Saint John's newly recreated Fort La Tour damaged by 'suspicious' overnight fire

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Half the roof and most of the side of this building, part of a recreation of the historic Fort La Tour in Saint John, were destroyed by fire early Wednesday.  (Julia Wright/CBC - image credit)
Half the roof and most of the side of this building, part of a recreation of the historic Fort La Tour in Saint John, were destroyed by fire early Wednesday. (Julia Wright/CBC - image credit)

Place Fort La Tour hadn't even officially opened when fire ripped through the newly recreated fortress on Saint John's waterfront early Wednesday morning.

The project has been decades in the making, so the damage caused by the fire is devastating to those who have worked so hard to make it happen.

"There's no words," said Beth Hatt, the chair of the Fort La Tour Development Authority.

"It's sad, it's disappointing. We've been working years for this and so many volunteers ... It's just really unfortunate. We were ready to open in three weeks."

Hatt said the alarms started to go off at about 2 a.m. on Wednesday.

"By the time I got here from Grand Bay, they had it fairly under control, but the extent this morning is … I mean, we all had tears last night. When you work this long and this hard, this is really difficult," she said Wednesday morning while surveying the damage in the daylight.

This is what the front of the recreated fortress, as seen from the water side, looked like before Wednesday's fire.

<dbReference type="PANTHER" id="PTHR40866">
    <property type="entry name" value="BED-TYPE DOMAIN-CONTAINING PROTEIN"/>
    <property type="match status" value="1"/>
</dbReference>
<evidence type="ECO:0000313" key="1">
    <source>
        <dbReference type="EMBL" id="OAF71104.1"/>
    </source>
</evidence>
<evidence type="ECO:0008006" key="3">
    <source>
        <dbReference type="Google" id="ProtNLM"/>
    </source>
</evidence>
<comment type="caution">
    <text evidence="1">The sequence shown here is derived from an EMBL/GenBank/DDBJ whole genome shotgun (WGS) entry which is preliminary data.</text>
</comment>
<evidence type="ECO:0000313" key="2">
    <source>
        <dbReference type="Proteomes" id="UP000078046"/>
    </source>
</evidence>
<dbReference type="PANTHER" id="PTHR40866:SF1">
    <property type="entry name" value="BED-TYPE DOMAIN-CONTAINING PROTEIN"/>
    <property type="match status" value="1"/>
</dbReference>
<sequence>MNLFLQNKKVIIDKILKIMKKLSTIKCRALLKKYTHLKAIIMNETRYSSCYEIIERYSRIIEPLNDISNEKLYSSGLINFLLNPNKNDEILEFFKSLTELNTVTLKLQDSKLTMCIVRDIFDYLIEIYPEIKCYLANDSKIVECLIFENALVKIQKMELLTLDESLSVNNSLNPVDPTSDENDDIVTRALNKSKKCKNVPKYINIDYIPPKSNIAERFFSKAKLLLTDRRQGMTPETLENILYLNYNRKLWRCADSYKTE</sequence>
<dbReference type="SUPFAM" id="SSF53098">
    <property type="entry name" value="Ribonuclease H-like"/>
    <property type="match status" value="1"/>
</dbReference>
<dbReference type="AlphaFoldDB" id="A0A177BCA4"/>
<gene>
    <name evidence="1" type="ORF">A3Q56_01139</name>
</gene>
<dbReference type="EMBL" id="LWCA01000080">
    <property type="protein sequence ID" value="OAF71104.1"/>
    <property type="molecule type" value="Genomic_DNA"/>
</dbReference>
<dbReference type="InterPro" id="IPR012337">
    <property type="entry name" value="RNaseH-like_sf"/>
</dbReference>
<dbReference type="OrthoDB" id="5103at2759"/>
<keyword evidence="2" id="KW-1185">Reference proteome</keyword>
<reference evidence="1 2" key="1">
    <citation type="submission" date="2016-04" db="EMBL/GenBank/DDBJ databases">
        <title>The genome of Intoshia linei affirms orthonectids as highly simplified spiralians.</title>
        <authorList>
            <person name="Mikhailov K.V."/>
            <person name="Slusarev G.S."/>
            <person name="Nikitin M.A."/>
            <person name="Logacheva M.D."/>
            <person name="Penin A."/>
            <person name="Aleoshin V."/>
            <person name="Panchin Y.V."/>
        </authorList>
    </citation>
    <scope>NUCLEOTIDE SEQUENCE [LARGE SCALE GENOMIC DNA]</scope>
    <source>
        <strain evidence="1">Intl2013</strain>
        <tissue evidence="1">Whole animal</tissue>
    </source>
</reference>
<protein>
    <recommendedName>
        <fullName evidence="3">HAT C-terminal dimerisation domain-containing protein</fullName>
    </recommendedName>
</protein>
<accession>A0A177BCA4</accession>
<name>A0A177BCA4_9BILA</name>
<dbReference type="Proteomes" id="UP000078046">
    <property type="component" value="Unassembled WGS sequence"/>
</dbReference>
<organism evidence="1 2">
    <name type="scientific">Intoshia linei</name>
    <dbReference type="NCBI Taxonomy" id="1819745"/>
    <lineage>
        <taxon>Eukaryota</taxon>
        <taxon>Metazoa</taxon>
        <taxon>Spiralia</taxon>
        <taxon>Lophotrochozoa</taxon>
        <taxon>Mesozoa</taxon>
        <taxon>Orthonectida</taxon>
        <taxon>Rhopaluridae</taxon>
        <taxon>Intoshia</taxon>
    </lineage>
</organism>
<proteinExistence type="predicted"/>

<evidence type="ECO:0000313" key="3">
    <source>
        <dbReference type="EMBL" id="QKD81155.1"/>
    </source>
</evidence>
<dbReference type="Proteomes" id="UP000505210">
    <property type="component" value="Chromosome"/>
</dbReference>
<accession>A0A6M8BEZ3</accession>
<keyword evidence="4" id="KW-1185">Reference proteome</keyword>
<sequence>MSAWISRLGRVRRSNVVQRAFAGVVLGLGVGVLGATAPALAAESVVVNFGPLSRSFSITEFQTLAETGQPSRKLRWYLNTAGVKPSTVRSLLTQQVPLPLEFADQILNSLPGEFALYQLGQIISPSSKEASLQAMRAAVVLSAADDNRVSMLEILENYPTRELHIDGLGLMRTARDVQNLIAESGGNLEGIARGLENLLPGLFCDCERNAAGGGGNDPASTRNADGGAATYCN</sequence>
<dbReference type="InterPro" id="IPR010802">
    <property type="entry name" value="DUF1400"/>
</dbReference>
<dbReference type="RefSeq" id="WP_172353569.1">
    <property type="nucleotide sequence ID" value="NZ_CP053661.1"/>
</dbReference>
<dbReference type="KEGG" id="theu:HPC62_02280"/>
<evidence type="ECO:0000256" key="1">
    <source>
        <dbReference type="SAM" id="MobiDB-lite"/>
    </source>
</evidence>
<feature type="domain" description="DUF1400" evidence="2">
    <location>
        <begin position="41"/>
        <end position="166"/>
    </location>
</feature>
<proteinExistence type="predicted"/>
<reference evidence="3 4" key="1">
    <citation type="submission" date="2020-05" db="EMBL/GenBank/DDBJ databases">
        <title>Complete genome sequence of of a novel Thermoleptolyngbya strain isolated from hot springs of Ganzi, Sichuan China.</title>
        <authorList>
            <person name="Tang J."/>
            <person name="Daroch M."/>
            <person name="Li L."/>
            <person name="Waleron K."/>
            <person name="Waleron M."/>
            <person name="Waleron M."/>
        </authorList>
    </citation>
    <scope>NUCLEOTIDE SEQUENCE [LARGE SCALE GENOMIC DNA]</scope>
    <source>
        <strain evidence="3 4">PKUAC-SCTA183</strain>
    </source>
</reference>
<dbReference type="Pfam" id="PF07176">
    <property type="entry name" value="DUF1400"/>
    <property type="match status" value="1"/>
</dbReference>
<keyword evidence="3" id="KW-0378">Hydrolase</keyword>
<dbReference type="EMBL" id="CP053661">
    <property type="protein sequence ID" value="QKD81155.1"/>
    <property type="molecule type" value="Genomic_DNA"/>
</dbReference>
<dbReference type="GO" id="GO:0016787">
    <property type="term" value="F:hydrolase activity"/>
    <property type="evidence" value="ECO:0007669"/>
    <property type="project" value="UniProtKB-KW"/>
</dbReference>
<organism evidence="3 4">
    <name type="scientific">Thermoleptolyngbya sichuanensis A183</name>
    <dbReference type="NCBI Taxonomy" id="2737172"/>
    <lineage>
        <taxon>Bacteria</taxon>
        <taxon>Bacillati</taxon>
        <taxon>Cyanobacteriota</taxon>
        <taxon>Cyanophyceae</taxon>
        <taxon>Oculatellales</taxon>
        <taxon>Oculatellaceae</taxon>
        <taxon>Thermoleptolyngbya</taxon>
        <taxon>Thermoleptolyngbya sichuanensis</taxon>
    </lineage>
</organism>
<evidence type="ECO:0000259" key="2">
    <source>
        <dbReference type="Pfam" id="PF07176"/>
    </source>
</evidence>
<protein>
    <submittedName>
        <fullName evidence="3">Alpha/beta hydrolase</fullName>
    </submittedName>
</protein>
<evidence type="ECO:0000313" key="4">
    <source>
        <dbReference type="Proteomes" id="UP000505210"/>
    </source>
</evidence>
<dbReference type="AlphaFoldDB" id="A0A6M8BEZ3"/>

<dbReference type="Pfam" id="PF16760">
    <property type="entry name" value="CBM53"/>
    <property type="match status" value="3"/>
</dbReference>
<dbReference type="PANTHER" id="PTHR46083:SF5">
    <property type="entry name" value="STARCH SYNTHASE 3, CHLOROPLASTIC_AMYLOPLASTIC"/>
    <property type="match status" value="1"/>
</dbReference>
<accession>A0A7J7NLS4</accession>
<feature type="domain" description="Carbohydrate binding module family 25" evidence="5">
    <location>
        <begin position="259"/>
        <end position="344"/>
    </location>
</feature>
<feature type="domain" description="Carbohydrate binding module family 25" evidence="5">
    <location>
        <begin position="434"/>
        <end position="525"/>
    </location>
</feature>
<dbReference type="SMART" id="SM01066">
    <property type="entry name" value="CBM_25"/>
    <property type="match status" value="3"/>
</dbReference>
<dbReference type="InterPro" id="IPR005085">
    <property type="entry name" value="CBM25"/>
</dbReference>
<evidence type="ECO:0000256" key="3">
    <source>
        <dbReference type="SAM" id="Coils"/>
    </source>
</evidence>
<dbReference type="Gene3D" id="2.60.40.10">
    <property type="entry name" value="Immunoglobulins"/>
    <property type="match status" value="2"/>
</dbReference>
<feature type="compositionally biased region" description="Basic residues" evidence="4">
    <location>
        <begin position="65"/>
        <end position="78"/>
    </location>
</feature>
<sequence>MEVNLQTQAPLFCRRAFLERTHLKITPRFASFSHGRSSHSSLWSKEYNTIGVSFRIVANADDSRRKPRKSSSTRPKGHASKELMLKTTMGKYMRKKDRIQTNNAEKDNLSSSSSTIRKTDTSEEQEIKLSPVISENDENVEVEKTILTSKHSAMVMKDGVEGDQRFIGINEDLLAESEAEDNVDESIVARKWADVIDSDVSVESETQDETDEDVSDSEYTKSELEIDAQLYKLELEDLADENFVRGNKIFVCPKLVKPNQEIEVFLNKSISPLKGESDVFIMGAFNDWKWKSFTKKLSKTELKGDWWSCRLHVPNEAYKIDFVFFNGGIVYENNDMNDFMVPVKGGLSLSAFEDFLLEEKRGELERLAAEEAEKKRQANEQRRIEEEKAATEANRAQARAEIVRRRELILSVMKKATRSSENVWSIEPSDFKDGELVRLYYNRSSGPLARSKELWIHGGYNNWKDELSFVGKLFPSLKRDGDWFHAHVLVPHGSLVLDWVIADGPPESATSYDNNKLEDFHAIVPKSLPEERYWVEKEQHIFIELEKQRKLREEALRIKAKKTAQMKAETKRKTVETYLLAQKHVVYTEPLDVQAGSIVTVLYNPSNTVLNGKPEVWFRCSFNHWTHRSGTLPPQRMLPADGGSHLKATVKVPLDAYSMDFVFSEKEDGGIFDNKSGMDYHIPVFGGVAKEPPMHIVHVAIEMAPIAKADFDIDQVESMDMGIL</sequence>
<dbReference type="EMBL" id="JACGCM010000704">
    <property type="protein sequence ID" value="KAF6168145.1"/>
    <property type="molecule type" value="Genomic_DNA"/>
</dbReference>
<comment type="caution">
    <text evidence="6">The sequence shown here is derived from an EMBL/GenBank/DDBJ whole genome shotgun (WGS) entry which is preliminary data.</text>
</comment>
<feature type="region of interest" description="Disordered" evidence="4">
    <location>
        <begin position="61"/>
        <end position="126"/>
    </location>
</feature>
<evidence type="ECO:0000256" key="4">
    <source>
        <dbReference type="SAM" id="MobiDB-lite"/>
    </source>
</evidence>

This is what the front of the recreated fortress, as seen from the water side, looked like before Wednesday's fire. (Submitted by Beth Hatt)

One of the buildings closest to the water sustained heavy fire damage along one wall and a large portion of the roof. An adjoining wooden gate was essentially destroyed.

Hatt said there's a lot of uncertainty now. Although insurance will largely cover the repairs, she doesn't know how long they will take or how it will impact the "soft opening" planned for three weeks from now.

She said summer students are scheduled to arrive for employment in the next month and this will likely go ahead as planned, but school trips and other functions may have to be postponed. That will mean reduced revenue and will likely affect the group's plan to be self-sufficient.

Hatt is buoyed, however, by the amount of support already pouring in — from contractors willing to start repairs right away to monetary donations promised.

"I am blown away by the community rallying this morning and how much help we've been offered," she said.

Several residents came by to have a look at the damage.

This structure was most heavily damaged in the fire, along with an adjacent fence and door.
This structure was most heavily damaged in the fire, along with an adjacent fence and door. (Julia Wright/CBC)

Lydia Boyd, who walks by the site a few times a week, was very disappointed at the amount of damage that was done.

"It's just unbelievable," she said.

"It's an absolute asset to the city, and I think it's kind of a slap in the face to the city to think that this would happen on this beautiful location."

Hatt said it's too early to say whether the fire was deliberately set. She said the site has a pretty good video surveillance system and all footage has been turned over to investigators.

Most of the damage was confined to one area of the fortress structure itself, but park-like benches about 200 metres away from the main fire bear the telltale signs of arson.